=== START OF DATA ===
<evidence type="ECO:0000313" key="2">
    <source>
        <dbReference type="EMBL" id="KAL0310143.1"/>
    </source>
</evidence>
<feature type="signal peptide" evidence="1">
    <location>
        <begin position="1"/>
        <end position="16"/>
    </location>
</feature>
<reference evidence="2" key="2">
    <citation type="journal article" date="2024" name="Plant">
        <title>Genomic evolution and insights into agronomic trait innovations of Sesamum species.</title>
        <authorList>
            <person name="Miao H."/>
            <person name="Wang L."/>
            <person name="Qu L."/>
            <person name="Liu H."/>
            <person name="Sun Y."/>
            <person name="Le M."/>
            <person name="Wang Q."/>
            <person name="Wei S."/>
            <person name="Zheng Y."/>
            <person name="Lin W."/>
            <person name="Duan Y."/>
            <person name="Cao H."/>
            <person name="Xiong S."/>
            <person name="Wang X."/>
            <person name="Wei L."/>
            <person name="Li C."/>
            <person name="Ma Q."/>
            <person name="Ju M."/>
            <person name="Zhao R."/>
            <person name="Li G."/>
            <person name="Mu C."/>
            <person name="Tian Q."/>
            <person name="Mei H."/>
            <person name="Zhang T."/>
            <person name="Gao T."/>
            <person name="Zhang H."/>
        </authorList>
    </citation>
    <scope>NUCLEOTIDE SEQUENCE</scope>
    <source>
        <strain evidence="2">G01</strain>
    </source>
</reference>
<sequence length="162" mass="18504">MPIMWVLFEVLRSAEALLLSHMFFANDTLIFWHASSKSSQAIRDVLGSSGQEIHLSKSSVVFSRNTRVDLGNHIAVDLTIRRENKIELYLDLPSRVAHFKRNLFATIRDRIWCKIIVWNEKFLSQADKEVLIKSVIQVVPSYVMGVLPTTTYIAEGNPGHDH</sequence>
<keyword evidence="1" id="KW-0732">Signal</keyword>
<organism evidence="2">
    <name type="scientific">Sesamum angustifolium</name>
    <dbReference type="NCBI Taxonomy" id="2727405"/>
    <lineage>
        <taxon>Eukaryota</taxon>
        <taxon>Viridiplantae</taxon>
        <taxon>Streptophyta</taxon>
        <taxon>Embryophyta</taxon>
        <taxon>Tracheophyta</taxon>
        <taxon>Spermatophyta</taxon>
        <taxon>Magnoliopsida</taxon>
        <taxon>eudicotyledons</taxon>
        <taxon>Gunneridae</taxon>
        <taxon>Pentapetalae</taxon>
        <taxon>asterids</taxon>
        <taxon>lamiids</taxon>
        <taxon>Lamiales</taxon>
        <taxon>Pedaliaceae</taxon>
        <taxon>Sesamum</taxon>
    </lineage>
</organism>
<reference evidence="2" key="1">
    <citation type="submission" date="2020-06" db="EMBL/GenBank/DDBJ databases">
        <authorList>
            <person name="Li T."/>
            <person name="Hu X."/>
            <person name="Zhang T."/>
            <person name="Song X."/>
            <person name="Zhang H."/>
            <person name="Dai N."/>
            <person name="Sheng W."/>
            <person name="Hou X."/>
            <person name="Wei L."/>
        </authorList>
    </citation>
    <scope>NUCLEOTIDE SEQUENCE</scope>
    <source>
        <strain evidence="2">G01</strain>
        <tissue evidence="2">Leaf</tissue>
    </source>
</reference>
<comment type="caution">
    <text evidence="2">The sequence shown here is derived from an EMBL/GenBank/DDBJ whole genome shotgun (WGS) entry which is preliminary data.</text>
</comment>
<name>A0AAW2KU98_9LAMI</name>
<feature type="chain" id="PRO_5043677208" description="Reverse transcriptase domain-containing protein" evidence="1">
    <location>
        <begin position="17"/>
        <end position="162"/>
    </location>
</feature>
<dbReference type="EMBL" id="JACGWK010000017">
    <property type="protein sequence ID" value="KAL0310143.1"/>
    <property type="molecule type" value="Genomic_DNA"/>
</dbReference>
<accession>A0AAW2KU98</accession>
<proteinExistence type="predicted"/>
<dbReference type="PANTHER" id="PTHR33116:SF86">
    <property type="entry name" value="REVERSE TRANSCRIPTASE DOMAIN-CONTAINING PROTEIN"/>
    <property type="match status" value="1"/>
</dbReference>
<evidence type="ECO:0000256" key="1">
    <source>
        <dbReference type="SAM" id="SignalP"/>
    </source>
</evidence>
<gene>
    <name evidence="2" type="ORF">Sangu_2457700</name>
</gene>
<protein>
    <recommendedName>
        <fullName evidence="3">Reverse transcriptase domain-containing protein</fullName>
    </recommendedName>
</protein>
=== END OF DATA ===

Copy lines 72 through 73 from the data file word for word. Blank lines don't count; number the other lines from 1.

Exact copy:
<reference evidence="2" key="1">
    <citation type="submission" date="2020-06" db="EMBL/GenBank/DDBJ databases">